Chaos reigns at Germany's gas stations as drivers refuse to buy the new biofuel E10 for fear of ruining their engines. Meanwhile, government and industry are blaming each other for the fiasco of misinformation.
Tensions are high at Germany's gas stations
It's more than just teething troubles. The chaos surrounding the introduction of the new biofuel E10 to replace conventional Super Plus has resulted in fear and suspicion on Germany's roads.
Many drivers prefer the old gas, even though it costs up to eight euro cents (11 US cents) more per liter, for fear that E10, with its high ethanol content, will damage their engines.
E10 is safe for 93 percent of all cars registered in Germany and 99 percent of all German-made cars. But that has apparently done little to reassure drivers, 70 percent of whom are sticking to what they know.
Apart from concerns over the 10 percent ethanol, E10 is also less efficient, somewhat negating the price advantage.
The Association of the German Petroleum Industry (MWV) supposedly announced that E10 would not be delivered to any further gas stations, meaning that around half of Germany's 15,000 service stations would not supply the new fuel. The association, however, denied having made such an annoucement, only adding to the general confusion.
Germany's Environment Minister Norbert Röttgen heavily criticized the fuel industry for not properly advertising E10 at gas stations. "The confusion that the petroleum industry has created is unacceptable," he fumed.
Picard angrily defended the industry's handling of the introduction of E10
The German automobile association ADAC has thrown its support behind the minister. “The petroleum industry alone is responsible for the chaos that followed the introduction of E10,” said ADAC spokesman Maxi Hartung. “For there to be absolutely no information available on a newly-introduced product is the wrong approach.”
The introduction of the new fuel mix follows an EU directive that says the percentage of biofuel in petroleum must be raised to lessen Europe's oil dependency. The German Environment Ministry is now implementing the plan and industry is struggling to comply.
"The law says that the consumer must use E10 as of now," said MWV head Klaus Picard. "That's why we're doing everything we can to achieve that."
MWV has reacted strongly to the suggestion that the industry is dragging its heels. "The petroleum industry is doing all it can to hit the government's biofuel targets," the association said in a statement said. "This brings a lot of effort and cost with it. We are taking the task of educating drivers very seriously, but at the end of the day, the information about the compatibility of vehicles to the new fuel can only be offered by car manufacturers."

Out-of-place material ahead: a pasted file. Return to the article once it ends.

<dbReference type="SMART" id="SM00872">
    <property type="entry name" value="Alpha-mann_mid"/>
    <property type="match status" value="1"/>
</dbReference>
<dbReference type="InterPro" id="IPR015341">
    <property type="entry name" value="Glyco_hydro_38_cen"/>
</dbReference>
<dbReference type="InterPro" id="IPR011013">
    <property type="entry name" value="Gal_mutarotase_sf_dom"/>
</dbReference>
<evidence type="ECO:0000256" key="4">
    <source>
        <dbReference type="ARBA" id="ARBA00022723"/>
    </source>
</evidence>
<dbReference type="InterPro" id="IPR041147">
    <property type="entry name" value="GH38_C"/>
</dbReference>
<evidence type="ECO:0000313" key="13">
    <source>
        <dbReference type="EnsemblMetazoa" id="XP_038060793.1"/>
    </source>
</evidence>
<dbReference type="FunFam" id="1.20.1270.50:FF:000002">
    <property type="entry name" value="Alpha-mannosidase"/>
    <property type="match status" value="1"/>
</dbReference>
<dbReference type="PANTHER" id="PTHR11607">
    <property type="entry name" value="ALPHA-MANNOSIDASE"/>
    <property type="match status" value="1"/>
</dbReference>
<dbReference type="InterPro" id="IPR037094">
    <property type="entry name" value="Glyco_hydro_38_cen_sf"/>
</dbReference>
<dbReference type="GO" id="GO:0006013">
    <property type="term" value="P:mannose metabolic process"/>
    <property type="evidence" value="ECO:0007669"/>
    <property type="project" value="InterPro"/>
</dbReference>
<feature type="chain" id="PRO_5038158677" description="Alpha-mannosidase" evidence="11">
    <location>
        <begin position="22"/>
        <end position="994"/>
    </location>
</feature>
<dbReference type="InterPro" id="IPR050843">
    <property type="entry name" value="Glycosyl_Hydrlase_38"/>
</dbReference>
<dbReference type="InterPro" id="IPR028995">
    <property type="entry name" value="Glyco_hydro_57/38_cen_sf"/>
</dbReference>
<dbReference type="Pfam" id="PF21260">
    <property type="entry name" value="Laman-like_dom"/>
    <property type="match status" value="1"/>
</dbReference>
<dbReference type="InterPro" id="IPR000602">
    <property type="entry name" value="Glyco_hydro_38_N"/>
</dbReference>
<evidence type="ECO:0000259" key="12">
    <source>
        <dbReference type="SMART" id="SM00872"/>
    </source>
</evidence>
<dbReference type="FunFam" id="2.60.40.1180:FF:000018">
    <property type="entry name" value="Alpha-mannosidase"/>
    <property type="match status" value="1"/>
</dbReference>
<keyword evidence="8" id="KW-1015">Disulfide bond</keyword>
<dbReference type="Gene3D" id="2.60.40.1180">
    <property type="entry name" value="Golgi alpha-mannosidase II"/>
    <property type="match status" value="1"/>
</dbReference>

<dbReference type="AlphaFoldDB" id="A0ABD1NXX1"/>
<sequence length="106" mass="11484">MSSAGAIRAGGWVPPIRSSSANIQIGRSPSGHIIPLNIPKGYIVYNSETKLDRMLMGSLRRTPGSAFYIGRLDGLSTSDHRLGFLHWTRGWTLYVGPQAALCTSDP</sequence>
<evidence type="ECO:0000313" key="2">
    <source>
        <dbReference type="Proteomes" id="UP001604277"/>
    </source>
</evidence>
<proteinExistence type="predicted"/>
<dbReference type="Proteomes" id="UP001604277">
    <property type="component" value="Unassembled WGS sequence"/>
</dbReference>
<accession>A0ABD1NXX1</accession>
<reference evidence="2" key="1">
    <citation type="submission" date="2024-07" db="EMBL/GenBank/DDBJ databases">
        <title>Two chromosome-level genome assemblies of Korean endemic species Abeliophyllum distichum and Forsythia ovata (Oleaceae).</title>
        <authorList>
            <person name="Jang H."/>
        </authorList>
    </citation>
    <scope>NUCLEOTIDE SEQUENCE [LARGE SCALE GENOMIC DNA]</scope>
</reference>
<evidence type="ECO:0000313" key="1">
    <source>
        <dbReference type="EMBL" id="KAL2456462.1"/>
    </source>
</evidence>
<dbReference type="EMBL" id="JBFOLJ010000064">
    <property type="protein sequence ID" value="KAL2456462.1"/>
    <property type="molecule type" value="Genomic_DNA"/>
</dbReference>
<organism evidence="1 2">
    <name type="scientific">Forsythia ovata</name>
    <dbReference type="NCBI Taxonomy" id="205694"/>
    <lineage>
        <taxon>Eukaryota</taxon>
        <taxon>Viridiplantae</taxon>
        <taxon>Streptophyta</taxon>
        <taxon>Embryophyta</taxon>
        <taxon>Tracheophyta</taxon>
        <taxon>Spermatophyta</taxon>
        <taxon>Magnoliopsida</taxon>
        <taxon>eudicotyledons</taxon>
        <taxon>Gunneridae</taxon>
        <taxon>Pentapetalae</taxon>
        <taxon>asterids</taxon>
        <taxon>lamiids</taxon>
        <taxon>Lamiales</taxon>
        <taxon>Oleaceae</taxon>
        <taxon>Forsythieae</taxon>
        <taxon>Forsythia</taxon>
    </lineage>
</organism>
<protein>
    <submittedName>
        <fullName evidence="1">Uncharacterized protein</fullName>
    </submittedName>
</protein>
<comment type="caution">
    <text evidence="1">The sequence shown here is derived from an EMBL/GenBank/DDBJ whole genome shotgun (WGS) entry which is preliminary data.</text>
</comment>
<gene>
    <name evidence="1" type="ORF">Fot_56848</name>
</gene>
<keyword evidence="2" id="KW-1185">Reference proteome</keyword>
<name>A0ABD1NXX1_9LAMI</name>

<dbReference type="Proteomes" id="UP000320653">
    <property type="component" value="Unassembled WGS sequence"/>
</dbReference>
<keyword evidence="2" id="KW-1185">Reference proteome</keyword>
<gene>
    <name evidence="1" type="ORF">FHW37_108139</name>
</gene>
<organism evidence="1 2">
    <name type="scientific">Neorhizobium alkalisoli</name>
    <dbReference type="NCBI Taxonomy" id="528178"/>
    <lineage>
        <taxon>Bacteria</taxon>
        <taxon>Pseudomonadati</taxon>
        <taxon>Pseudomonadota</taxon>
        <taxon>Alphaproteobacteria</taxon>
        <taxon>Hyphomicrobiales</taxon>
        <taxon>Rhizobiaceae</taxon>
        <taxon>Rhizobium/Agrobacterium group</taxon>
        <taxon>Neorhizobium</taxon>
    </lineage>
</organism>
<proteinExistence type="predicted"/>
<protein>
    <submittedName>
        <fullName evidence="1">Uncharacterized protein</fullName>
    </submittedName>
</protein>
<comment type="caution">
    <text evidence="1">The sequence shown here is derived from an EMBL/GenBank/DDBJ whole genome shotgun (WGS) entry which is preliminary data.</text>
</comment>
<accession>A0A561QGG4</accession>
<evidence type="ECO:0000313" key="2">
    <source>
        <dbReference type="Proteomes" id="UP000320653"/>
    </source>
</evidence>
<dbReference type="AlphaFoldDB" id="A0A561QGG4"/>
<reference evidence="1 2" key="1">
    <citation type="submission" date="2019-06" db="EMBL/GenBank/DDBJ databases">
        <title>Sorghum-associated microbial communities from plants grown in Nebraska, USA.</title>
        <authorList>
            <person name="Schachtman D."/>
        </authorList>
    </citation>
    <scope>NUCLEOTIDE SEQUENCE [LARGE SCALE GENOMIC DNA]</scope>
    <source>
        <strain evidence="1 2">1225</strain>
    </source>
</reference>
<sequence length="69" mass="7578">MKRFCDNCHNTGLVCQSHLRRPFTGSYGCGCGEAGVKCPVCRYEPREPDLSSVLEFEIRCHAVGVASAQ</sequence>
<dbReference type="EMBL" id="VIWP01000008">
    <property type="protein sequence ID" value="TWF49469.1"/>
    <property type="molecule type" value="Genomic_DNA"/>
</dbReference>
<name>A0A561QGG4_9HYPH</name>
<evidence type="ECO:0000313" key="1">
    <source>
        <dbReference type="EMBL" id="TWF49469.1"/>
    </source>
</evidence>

Other measures, more pressures
The statement then continued with a list of MWV efforts to inform the public, including flyers, signs and hotlines - and some excuses. "The production capacity of the refineries and the number of fuel storage tanks at the refineries, the depots and especially the gas stations are generally limited," it said. "The operators are being asked to execute the directive with the existing production plants within the existing infrastructure."
German drivers have to find out whether their car is compatible soon
MWV believes that the refineries are being put under huge government pressure to implement the directive. "Under normal circumstances, we would stop and withdraw a product that is experiencing such huge aversion from customers," Picard said. "But you have to be clear: This is not a normal market but a massive interference from the state."
The surplus of E10 and the shortage of Super Plus have created economic problems that can't easily be resolved. Many refineries in Germany have now switched their production to E10, which can only be sold in the domestic market, since other countries use other chemical compositions in their fuel.
But ADAC is not forgiving, particularly since it believes that some 3 million car drivers can't use the new biofuel and are thus forced to buy the more expensive conventional fuel. "ADAC is therefore calling on the petroleum companies to offer an affordable Super fuel E5 as an alternative," it said in a statement, which also called for the Super E5 to be imported from neighboring countries like France.
Do it the French way
So far, France is the only other European Union country to have introduced E10, and it appears to have phased in the biofuel with relatively little friction.
France introduced E10 in April 2009, its third biofuel. In addition, the French government publishes a list of biofuel-compatible car models, which it regularly updates.
Other countries, by comparison, are rolling out the new fuel more slowly. Britain, for example, will introduce E4 (with only 4 percent ethanol) in April, followed by E5 at the end of the year. And it remains to be seen when and if the country will introduce E10.
German drivers, it appears, will have to get used to E10 more quickly. "We know that customers generally refuel once every two weeks," Picard said. "So we have to do everything we can to make sure they've called their manufacturers and asked whether their car is E10-compatible by the next refuelling wave."
Author: Ben Knight
Edit: John Blau